Pigments are used to provide color or special effects to a coating. For an opaque white, high levels of titanium dioxide are typically used. As a rule, the higher concentration of pigment, the higher the viscosity. In addition, matting additives – typically, but not always silica – can be used to lower the gloss of a coating. This can be problematic in solvent-free coatings in two ways: viscosity increase and flat orientation. The majority of fillers used to lower gloss tend to cause a dramatic increase in viscosity. Also, in order for the particles to be effective, they must orient at the surface of the coating. If the viscosity is too high, these particles will be trapped in the interior of the coating and will not have the intended effect of lowering the gloss.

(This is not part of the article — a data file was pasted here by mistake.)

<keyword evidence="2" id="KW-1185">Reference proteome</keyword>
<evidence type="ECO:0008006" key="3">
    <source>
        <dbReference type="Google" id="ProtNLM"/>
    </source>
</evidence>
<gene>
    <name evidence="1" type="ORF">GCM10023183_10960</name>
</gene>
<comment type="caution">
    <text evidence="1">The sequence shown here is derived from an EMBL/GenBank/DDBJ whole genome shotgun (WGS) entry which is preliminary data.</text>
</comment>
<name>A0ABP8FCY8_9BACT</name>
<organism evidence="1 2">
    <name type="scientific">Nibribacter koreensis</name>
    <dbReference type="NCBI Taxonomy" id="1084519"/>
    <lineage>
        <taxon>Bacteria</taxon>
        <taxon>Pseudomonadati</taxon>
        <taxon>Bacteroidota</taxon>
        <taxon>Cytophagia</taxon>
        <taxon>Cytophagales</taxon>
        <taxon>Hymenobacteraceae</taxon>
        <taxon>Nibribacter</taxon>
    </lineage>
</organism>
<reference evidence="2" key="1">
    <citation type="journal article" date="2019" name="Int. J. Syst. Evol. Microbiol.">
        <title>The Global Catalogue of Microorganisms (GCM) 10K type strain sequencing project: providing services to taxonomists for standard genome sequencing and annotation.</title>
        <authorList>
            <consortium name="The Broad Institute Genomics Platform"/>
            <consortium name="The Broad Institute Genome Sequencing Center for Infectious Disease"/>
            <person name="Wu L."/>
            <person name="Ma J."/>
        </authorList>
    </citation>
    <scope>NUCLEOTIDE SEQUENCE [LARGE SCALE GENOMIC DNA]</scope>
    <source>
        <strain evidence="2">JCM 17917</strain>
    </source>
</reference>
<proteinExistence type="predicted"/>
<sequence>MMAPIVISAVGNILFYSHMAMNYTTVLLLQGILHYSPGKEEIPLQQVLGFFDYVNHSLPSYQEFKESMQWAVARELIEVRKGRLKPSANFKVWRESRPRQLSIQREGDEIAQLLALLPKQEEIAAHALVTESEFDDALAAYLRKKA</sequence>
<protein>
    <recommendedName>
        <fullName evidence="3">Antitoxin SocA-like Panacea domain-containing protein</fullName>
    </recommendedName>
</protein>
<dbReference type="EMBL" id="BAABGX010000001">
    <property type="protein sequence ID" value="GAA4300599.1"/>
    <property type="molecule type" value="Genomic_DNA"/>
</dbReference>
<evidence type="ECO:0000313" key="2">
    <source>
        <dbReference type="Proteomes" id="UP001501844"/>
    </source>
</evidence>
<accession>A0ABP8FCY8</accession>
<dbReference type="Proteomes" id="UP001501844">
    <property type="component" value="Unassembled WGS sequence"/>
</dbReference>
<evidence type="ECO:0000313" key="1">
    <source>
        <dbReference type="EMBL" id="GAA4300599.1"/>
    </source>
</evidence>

UV-curable coatings have the advantage of much shorter processing and more compact line designs than conventional coatings. A typical process would be five to 10 minutes in duration and include: spray, flash, cure. (See Figure 1 for a line schematic.)
Without any solvent in the formulation, finishers do not have to be concerned with air permitting for volatile organic compounds. In addition, since there is no solvent to evacuate, flash time and temperatures can be shorter and lower. This is extremely important when dealing with heat-sensitive substrates, such as PVC. The purpose of a flash zone in solvent-free coatings would be for flow and leveling rather than solvent evacuation. However, depending on the properties desired, sprayable viscosities can be difficult or costly to achieve. Table 3 lists various type of spray guns and optimum viscosity ranges. In general, as the ability to spray higher viscosities increases, so does the cost of the equipment. This is important information to consider when applying 100% solids formulations. As previously mentioned, viscosities of acrylated oligomers can be on the high side. To control application viscosity as a formulator, some oligomers with optimum properties may be eliminated due to inability/expense of processing.